• Distance from Earth

There are 93 million miles that separate the Earth from the Sun. 

  • Layers

The Sun is made up of 6 different layers. The core, the radiative zone, and the convective zone make up the star’s interior. The visible surface is called the photosphere. Followed by the chromosphere and then the outermost region of the Sun is the corona.

The photosphere layer is 300 miles thick. What we see as sunlight is actually radiation coming from the photosphere layer of the Sun! 

  • Temperature

The Sun’s core temperature is 27 million degrees Fahrenheit. In the convective zone temperatures drop below 3.5 million degrees Fahrenheit. On the surface of the Sun the temperature is approximately 10,000 degrees Fahrenheit. 

  • Orbit

The average speed that the solar system is moving through the milky way is 450,000 miles per hour. 

  • Axis Rotation

At the equator, the Sun spins around once about every 25 days, but at its poles, the Sun rotates once on its axis every 36 Earth days.

  • Atmosphere

The Sun’s thin atmosphere is where we see sunspots and solar flares. In the atmosphere of the Sun, the higher the altitude the higher the temperature — reaching 3.5 million degrees Fahrenheit! 

  • Solar Eclipse

There are times when the Moon passes between the Sun and Earth, blocking light to the world. When this happens, it is called a solar eclipse.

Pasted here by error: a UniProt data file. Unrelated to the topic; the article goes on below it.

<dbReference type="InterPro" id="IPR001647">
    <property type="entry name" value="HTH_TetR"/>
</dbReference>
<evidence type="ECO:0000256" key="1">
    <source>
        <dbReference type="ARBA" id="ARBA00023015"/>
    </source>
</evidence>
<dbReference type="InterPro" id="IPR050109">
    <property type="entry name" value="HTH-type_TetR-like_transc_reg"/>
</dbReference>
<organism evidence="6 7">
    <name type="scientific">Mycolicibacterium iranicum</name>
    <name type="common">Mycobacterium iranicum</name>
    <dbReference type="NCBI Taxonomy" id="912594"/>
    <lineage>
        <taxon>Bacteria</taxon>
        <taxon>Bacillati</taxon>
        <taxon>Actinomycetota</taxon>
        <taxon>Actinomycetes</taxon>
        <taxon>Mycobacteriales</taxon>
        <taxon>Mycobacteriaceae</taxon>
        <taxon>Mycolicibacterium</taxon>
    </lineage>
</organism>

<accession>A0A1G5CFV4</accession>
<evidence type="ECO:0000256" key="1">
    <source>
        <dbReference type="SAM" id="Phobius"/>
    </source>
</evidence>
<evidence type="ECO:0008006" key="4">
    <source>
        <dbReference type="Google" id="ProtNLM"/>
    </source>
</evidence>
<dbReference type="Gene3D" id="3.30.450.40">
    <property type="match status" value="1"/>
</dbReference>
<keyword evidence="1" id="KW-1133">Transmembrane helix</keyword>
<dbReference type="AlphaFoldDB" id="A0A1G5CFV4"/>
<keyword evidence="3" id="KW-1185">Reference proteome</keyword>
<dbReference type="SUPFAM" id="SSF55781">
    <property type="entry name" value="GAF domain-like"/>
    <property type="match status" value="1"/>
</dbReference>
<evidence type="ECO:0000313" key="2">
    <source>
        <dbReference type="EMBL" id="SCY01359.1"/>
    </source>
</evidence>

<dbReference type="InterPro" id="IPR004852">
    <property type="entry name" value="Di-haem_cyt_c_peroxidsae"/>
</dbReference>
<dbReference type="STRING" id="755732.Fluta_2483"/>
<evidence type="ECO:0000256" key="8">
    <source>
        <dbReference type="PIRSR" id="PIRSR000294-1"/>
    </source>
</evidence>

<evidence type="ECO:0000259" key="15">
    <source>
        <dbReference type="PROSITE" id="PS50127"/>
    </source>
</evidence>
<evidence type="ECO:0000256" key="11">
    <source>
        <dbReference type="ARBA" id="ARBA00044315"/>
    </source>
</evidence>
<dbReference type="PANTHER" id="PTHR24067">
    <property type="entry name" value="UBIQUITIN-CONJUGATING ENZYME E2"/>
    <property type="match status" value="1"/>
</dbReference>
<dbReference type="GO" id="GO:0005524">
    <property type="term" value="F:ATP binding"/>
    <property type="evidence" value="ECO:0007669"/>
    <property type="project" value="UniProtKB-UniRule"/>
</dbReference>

Please note, that some of the resources below may include evolutionary information. I encourage you to have a conversation with your children or preview these resources prior to assigning them as part of your homeschool studies. 

Articles

The Sun

Our Sun is Special

How Hot are the Sun and Other Stars?

Will the Sun Run Out?

Is the Sun Shrinking?

Interesting Sun Facts

Our Star, the Sun

Sun Facts and Information

The Sun by Scholastic

Sun Facts

What is a Solar Eclipse?

Where Does the Sun’s Energy Come From?
Literature


Videos

Our Incredible Sun













Art

Squish Painted Sun

How to Paint a Bright Sun

Painted Paper Sun Art

How to Paint a Sunset

Melted Crayon Sun Art

How to Draw the Sun

Step-by-Step Acrylic Sun Painting

Sun Acrylic Fluid Painting

How to Paint a Basic Sunset

Solar Powered Pictures

Sun Portraits

Crafts

Coffee Filter Sun Craft

Sun Mosaic

Tissue Paper Sun Catcher

Sun Sewing Craft

Cupcake Liner Sun Craft

Sun Weaving

Woven Sun Craft

Sun Handprint

Popsicle Stick Sun Craft

Sun Spinner

Paper Plate Sun Craft

Sun Handprint Paper Plate Craft

Games and Activities

Sun Catcher Sensory Bags

Solar Tricktionary Online Game

Sun Sensory Tub

Making an Eclipse

Colors of the Sun

Daylight Designs

Printables

Sun Notebooking Pages

Fun Sun Facts for Kids

Sun Counting

Parts of the Sun Poster and Flash Cards

Sun Word Search

Structure of the Sun

Sun Shape Sorting

Parts of the Sun

Sun as a Star Educator Guide

Food

Sun Cracker Plate

Sunshine Tea

Sun Bread

You are My Sunshine Lunch

Sun Food Art

The Sun is a beautiful star that gives life to our world. At the beginning of a new day, it brings a smile to your face. The end of a day is beautiful to behold as the sun is setting on the horizon. I’m so thankful for sunny days and my dream would be to live somewhere it shines every day! 

What did your kids enjoy learning the most through your Sun unit study?